Jack Leslie statue unveiled at Plymouth Argyle

PUBLISHED : October 20, 2022

WORDS : Don John

A statue of a pioneering black footballer has been unveiled. The 12ft (3.7m) statue of Jack Leslie has been placed outside the ground of Plymouth Argyle, the club he scored 137 times for in the 1920s and 1930s.

In 1925 he was selected for the England squad, and his family said he was later denied his place due to the colour of his skin.Matt Tiller, who campaigned for the statue, said “to see Jack come home to Plymouth Argyle is just incredible”.

When Leslie moved to Plymouth from east London in 1921, he was the only black professional footballer in the country. He went on to play 400 times for the team and became club captain.

Leslie’s granddaughters Lyn Davies and Lesley Hiscott said he was “never bitter” about being dropped from the England squad

Granddaughter Lesley Hiscott said: “The whole situation to us is like a dream, we have to keep pinching ourselves to make sure it really is happening and to actually see the statue there… at long last grandad’s getting the recognition he deserved.” Granddaughter Lyn Davies said her grandad’s story was not well known to the public.

She said: “It was just a confined few that knew the story… but now, everyone’s going to know. Football was his passion, to be paid for doing what you love, he was happy to do that.”

Jack Leslie scored 137 goals for Plymouth Argyle in the 1920s and 1930s

Ms Hiscott added that the statue would symbolise the “wider issue” of racism in the industry.

“He was never given any reason as to why he had been dropped and the only presumption is because he was playing such brilliant football, he wasn’t injured, he had not been suspended, the only issue was the colour of his skin.

“We’re hoping that as the story goes out, it will help in the fight against injustice caused by prejudice to try and sort that, promote diversity and equality.”

The fan-led campaign started in 2019 and has raised £140,000 for the statue sculpted by Andy Edwards

Mr Tiller said: “It’s a great thing as an Argyle fan to have a statue of a legend outside the club, but this statue is more than that.

“Jack Leslie was a true Argyle legend but the story of what happened to him with the England call up and that being denied because of the colour of his skin, is an important story to be told.”

He added: “It is not just a lump of bronze. It is not just a representation of a footballer. It is there to tell the story of his career, and what he had to deal with.”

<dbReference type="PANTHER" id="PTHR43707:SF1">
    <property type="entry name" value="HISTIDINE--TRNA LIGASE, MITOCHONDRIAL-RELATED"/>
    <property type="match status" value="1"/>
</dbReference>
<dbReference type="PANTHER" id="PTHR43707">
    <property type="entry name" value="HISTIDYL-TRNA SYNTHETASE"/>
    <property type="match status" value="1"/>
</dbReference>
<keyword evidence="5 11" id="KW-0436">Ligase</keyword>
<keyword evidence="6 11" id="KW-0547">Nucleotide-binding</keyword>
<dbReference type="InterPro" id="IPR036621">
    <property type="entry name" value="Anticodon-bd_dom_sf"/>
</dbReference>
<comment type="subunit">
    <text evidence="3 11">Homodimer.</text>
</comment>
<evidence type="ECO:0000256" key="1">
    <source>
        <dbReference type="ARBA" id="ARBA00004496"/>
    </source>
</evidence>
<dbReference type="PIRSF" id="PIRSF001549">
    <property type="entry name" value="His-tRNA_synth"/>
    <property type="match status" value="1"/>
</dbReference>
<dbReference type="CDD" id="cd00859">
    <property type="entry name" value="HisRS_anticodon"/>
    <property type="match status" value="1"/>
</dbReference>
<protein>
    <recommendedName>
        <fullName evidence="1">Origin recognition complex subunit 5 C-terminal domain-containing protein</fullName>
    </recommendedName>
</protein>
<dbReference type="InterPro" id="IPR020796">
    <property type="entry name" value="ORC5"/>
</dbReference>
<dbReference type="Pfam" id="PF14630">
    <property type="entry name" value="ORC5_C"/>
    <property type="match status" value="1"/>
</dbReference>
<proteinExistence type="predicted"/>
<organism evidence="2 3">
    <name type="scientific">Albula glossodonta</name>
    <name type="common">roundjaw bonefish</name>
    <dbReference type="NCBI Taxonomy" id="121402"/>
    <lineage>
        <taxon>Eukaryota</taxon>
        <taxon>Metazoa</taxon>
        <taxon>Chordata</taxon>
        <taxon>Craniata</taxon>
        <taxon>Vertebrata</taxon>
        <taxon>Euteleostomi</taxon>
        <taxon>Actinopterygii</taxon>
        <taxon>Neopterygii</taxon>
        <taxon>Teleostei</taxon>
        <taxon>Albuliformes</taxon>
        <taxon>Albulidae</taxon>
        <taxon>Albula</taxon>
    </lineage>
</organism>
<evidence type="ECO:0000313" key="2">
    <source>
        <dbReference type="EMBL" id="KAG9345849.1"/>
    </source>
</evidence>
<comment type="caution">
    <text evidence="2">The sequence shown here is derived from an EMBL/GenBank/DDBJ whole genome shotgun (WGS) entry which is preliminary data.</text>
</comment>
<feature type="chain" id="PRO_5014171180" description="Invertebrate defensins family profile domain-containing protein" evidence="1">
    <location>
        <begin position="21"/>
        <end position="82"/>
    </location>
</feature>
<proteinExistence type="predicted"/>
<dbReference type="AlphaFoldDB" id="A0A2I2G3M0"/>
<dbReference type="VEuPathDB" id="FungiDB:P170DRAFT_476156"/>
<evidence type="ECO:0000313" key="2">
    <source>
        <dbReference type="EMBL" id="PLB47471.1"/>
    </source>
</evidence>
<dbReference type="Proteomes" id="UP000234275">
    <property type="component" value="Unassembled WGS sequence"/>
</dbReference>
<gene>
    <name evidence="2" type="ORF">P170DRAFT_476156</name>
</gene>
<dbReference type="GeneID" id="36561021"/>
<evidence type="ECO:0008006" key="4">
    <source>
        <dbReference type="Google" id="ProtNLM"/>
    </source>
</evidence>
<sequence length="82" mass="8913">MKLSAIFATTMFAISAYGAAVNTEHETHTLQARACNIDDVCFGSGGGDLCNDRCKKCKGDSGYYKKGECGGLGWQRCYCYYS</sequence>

Hundreds gathered to witness this wonderful moment in Plymouth – including schoolchildren, Argyle footballers and a local MP.

Jack Leslie’s granddaughters were moved to tears when they finally saw the 12ft (3.7m) bronze statue revealed in its full glory.

The family were struck by the likeness – they told me it was like seeing their grandad again – more than 30 years after he died.

The statue shows the footballer in a dynamic pose, arms out wide celebrating a goal. A symbol of resilience shown by diverse footballers past and present.

Former players Dwight Marshall and Ronnie Mauge attended the unveiling

He said: “For a young black man to be denied playing for his country just because of the colour of his skin… in a time when Jack played in the 1920s, he was the only black professional footballer playing at the time so you can imagine the abuse that he would have received up and down the country, so he would have had thick skin.

“He was the first black player to be selected for England and that wasn’t taught in schools, that wasn’t taught by anyone, that was like forgotten history… he was a proper trailblazer.”

Mr Mauge said there was “still a long way to go” to tackle racism in and outside of the game.

“We have to get this right, racism isn’t a football problem, it’s a social problem, and until we start looking at the social aspects of racism and coming together and talking about racism, you know we’ve still got a lot of work to be done,” he said.
Football Association chair, Debbie Hewitt, said: “Jack Leslie is a true football legend who, through his own adversity, has positively shaped attitudes and behaviours to identify and remove discrimination from football.

“The FA is awarding Jack a posthumous honorary cap, to recognise his unique contribution and set of circumstances – and to right the historical wrong.”

Ms Hewitt said the FA would continue to make English football “more diverse and inclusive and a game for all”.

“We owe a huge debt of gratitude to Jack and to his family for comprehensively and consistently driving positive change through football,” she said.

The FA awarded Jack Leslie an honorary cap to recognise his “unique contribution” to the game

Manager at Plymouth Argyle, Steven Schumacher, said: “It’s an important story that we should have learned a lot of lessons from, which I know that we have, but we’re still probably not in the place where football in this country needs to be.

“It’s amazing work that the people have done behind the scenes to raise the amount of money to rightly put that statue up.”

The unveiling was attended by Leslie’s family members, senior club representatives and those behind the campaign.

Ahead of Plymouth Argyle’s match against Accrington Stanley on Saturday, there will be there will be a celebration of Leslie’s legacy.